Trevison already felt the irritation of congestion–the presence of the homesteaders nettled him. He frowned as he rode. A year ago he would have sold out–cattle, land and buildings–at the market price. But at that time he had not known the value of his land. Now–

He kicked Nigger in the ribs and straightened in the saddle, grinning.

“She’s not for sale now–eh, Nig?”

Five minutes later he halted the black at the crest of the big railroad cut and looked over the edge appraisingly. Fifty laborers–directed by a mammoth personage in dirty blue overalls, boots, woolen shirt, and a wide-brimmed felt hat, and with a face undeniably Irish–were working frenziedly to keep pace with the huge steam shovel, whose iron jaws were biting into the earth with a regularity that must have been discouraging to its human rivals. A train of flat-cars, almost loaded, was on the track of the cut, and a dinky engine attached to them wheezed steam from a safety valve, the engineer and fireman lounging out of the cab window, lazily watching.

Patrick Carson, the personage–construction boss, good-natured, keen, observant–was leaning against a boulder at the side of the track, talking to the engineer at the instant Trevison appeared at the top of the cut. He glanced up, his eyes lighting.

“There’s thot mon, Trevison, ag’in, Murph’,” he said to the engineer. “Bedad, he’s a pitcher now, ain’t he?”

An imposing figure Trevison certainly was. Horse and rider were outlined against the sky, and in the dear light every muscle and feature of man and beast stood but boldly and distinctly. The big black horse was a powerful brute, tall and rangy, with speed and courage showing plainly in contour, nostril and eye; and with head and ears erect he stood motionless, statuesque, heroic. His rider seemed to have been proportioned to fit the horse. Tall, slender of waist, broad of shoulder, straight, he sat loosely in the saddle looking at the scene below him, unconscious of the admiration he excited. Poetic fancies stirred Carson vaguely.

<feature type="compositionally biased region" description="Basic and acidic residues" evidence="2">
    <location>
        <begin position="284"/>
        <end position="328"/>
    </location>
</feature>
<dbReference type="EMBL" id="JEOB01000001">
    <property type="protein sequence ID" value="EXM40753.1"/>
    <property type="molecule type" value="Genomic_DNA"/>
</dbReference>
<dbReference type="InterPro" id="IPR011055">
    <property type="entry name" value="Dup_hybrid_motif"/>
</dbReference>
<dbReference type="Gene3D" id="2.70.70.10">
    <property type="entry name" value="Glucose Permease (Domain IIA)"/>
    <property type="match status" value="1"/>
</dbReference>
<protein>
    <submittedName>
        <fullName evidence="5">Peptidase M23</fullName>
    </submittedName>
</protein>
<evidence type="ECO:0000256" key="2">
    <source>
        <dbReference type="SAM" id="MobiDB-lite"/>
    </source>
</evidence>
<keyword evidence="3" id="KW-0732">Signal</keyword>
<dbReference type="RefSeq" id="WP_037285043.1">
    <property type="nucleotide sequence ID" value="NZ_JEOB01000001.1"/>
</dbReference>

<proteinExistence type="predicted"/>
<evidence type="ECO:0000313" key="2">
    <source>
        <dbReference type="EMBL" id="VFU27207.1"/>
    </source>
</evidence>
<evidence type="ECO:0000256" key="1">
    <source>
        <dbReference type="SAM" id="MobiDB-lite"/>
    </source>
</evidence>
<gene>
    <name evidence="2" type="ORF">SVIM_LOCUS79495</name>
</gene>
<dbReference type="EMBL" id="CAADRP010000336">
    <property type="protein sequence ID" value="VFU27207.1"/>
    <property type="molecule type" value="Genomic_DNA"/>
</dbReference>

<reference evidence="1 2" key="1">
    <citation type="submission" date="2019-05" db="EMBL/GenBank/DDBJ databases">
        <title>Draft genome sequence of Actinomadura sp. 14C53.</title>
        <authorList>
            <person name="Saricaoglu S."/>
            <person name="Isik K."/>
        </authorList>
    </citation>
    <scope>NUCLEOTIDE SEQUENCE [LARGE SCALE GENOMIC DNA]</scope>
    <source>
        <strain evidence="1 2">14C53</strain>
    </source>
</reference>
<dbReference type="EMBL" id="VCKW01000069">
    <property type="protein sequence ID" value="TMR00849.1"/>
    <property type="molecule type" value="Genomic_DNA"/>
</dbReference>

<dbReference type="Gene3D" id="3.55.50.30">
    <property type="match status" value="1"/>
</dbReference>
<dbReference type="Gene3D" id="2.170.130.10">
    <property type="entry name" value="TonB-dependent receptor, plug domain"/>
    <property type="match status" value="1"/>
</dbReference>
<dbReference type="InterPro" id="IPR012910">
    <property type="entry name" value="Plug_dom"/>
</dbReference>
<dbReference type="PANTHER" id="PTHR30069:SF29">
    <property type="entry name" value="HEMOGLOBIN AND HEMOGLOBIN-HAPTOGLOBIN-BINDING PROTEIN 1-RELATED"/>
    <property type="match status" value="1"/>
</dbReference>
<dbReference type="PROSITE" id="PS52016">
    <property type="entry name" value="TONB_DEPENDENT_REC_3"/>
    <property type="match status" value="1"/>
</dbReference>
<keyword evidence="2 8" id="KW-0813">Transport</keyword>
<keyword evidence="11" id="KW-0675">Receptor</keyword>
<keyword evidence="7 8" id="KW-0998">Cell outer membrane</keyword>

“Luk at ’im now, Murph; wid his big hat, his leather pants, his spurs, an’ the rist av his conthraptions! There’s a divvil av a conthrast here now, if ye’d only glimpse it. This civillyzation, ripraysinted be this railroad, don’t seem to fit, noways. It’s like it had butted into a pitcher book! Ain’t he a darlin’?”

“I’ve never seen him up close,” said Murphy. There was none of Carson’s enthusiasm in his voice. “It’s always seemed to me that a felluh who rigs himself out like that has got a lot of show-off stuff in him.”

“The first time I clapped me eyes on wan av them cowbhoys I thought so, too,” said Carson. “That was back on the other section. But I seen so manny av them rigged out like thot, thot I comminced to askin’ questions. It’s a domned purposeful rig, mon. The big felt hat is a daisy for keepin’ off the sun, an’ that gaudy bit av a rag around his neck keeps the sun and sand from blisterin’ the skin. The leather pants is to keep his legs from gettin’ clawed up be the thorns av prickly pear an’ what not, which he’s got to ride through, an’ the high heels is to keep his feet from slippin’ through the stirrups. A kid c’ud tell ye what he carries the young cannon for, an’ why he wears it so low on his hip. Ye’ve nivver seen him up close, eh Murph’? Well, I’m askin’ him down so’s ye can have a good look at him.” He stepped back from the boulder and waved a hand at Trevison, shouting:

“Make it a real visit, bhoy!”

“I’ll be pullin’ out of here before he can get around,” said Murphy, noting that the last car was almost filled.